Isaiah encourages his hearers to make God’s “deeds known among the peoples.” In what ways can you make the deeds of God known among the peoples? What deeds of God are worth retelling?
You only have to go as far as your nearest Transportation Security Administration checkpoint to gauge American society’s collective anxiety. According to the Stockholm International Peace Research Institute, the United States spent $711,000,000 on military protection and maintenance this year (http://www.sipri.org/yearbook/2012/04). In the months and subsequent years after the September 11, 2001 attacks, our country launched conflicts in two different countries and liberally imprisoned American citizens who didn’t look “American” enough, all for the sake of peace. But this is not peace at all. It is a “peace” rooted in worry. It is a “peace” rooted in anxiety. For St. Paul, peace is not a fleeting feeling, but a solid reality anchored in the resurrection of Jesus Christ. This peace, according to the aging apostle, surpasses all understanding. The peace of Christ is not strengthened by nuclear arms or pre-emptive military strikes, but through prayer, supplication and thanksgiving. This is countercultural, right?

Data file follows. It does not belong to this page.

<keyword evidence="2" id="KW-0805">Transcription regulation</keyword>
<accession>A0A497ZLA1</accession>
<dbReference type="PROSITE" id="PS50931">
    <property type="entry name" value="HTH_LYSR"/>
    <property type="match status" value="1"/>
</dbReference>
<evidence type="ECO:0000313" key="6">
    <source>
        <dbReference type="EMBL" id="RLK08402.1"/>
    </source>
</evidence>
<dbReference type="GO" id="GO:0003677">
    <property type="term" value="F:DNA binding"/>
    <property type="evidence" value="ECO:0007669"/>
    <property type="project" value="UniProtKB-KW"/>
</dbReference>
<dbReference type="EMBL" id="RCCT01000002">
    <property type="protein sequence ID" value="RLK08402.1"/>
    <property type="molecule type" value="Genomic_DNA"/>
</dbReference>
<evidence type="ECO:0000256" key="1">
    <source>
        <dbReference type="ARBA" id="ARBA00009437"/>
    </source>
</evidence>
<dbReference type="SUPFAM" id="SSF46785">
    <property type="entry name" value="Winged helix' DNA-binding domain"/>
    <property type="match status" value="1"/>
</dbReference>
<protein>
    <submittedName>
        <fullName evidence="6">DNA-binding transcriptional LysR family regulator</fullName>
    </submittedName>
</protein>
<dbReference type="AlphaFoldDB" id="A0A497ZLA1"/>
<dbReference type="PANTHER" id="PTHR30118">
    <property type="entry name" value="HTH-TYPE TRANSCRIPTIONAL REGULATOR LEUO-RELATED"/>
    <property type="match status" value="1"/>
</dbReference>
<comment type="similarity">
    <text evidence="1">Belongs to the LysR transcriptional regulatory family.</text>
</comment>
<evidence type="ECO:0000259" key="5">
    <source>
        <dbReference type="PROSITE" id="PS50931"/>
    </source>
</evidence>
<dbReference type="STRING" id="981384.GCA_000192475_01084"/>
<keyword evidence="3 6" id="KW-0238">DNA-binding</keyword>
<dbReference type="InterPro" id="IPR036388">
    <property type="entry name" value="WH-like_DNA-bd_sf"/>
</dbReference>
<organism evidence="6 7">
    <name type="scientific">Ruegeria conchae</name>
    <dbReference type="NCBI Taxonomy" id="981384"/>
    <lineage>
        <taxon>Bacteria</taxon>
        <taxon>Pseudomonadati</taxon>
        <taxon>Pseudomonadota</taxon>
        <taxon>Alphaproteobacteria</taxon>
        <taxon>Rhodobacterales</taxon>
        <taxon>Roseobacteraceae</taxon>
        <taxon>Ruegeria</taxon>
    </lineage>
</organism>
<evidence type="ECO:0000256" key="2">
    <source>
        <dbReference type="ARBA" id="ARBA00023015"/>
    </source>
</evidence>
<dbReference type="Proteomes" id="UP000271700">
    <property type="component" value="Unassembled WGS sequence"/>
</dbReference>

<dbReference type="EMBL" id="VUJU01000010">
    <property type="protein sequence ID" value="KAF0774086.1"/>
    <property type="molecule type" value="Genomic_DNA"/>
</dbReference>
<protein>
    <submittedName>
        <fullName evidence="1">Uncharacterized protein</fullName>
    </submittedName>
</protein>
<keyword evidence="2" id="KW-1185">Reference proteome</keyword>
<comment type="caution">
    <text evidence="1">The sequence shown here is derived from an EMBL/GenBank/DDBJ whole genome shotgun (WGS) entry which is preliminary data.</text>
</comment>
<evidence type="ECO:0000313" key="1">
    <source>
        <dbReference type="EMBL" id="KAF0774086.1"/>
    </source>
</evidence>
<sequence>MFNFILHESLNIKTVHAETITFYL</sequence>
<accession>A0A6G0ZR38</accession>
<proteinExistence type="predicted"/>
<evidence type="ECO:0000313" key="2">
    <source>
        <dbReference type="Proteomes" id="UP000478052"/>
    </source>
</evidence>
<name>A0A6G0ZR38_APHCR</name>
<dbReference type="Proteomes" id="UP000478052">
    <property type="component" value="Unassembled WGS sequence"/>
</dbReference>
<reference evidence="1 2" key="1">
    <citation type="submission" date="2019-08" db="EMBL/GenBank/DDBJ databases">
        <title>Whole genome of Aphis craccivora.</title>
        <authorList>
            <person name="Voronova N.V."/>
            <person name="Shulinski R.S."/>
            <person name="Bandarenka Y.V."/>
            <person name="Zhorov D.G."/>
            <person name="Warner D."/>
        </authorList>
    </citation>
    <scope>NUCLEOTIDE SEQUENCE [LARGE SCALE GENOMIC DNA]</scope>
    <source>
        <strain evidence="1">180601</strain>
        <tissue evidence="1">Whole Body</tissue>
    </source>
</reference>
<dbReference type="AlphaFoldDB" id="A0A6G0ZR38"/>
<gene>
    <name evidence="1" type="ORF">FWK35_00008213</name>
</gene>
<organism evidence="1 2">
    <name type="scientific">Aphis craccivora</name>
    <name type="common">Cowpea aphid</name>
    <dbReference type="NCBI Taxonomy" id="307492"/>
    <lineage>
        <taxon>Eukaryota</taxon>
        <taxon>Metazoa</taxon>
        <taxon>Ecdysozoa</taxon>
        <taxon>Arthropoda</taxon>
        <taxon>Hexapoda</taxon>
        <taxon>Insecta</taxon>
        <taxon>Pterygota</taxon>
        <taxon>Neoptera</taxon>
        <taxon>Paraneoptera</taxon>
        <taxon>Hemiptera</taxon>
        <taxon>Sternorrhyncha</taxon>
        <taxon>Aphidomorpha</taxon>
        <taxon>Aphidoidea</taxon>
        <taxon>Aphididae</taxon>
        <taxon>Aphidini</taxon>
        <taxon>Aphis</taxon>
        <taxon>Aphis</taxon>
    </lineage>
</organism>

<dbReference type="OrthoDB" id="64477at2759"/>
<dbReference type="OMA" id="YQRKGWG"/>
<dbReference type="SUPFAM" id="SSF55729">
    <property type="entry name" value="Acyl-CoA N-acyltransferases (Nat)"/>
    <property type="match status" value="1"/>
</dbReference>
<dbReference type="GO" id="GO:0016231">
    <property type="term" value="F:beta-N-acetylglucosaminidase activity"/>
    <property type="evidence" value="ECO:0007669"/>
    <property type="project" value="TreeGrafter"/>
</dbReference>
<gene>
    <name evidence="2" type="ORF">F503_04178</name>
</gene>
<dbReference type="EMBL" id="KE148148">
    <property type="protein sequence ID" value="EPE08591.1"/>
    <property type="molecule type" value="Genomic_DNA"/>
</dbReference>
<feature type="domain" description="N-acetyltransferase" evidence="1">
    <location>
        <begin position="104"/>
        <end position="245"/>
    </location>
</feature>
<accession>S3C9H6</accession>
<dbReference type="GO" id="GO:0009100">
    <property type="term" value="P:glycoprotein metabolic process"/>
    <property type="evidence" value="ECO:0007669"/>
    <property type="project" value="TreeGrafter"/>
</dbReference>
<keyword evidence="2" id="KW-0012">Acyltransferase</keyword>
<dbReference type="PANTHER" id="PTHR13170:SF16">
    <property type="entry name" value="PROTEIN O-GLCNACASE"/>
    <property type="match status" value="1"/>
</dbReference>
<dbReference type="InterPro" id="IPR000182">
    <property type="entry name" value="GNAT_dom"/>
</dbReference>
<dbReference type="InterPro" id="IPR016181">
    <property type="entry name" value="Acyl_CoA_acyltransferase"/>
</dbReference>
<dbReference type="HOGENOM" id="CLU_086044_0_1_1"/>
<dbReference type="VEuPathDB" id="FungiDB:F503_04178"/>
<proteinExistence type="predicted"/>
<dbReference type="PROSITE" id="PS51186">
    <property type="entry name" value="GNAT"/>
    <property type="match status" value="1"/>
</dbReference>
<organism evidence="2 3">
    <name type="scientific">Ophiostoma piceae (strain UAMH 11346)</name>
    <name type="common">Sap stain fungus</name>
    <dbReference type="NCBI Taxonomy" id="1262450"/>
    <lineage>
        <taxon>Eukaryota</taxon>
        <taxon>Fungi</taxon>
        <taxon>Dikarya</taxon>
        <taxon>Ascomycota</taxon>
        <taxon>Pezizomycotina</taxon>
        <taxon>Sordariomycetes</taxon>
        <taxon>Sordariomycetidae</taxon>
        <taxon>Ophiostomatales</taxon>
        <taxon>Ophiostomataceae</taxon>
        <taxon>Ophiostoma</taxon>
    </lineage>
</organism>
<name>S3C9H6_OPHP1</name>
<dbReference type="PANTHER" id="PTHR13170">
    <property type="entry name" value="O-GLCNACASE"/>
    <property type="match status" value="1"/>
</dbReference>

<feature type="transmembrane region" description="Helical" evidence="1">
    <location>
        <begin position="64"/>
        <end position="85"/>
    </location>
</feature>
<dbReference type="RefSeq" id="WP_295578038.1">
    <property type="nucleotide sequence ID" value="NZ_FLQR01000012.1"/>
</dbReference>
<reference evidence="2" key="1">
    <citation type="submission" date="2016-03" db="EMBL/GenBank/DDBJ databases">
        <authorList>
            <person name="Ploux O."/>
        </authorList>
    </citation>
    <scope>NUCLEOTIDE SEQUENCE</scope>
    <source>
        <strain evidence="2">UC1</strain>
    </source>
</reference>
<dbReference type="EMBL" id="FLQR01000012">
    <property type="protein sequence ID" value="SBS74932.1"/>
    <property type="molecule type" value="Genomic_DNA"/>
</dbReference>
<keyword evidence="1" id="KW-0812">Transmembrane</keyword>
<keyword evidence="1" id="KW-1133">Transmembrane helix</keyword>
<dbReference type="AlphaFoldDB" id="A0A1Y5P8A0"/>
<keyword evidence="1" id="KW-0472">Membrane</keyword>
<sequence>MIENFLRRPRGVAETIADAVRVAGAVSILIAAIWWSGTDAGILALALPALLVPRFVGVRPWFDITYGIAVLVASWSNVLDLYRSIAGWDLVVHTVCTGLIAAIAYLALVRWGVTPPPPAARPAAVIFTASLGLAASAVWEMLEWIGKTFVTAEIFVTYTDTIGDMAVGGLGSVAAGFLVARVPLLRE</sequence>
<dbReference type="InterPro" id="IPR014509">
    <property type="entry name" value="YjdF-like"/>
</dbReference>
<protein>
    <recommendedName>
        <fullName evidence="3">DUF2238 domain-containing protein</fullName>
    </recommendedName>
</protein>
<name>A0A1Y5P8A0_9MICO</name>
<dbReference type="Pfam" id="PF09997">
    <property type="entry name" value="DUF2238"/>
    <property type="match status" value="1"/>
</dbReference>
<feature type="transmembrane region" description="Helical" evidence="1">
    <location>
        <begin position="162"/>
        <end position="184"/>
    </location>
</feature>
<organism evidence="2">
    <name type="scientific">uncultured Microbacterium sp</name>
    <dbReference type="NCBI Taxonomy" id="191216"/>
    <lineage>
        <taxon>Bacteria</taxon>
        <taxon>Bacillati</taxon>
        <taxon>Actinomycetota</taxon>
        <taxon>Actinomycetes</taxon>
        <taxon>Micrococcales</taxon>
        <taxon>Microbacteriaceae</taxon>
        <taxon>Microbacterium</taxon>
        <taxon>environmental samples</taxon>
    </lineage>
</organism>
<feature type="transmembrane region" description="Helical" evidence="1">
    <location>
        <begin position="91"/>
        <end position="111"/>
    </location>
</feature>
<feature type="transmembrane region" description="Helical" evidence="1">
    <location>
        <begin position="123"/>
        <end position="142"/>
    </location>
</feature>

While our country continues pumping funds into defense budgets and border patrols, Jesus calls his disciples to practice the way of peace by conforming to the most vulnerable of postures: kneeling. Knees aren’t made for walking or running. Knees are hinge points of flexibility. And maybe the lasting peace and security hinge on our ability to kneel, requesting God’s help, celebrating God’s presence, and contemplating God’s self-disclosure: Jesus Christ. Followers of Jesus do not have time to waste on worry or anxiety. The time is urgent. The Lord is near. The world is in desperate need of gentle people who are centered, non-anxious and joyful. Jesus, through St. Paul, invites us to join him on the road toward a peaceful future. It won’t hurt to invite others on the journey with us.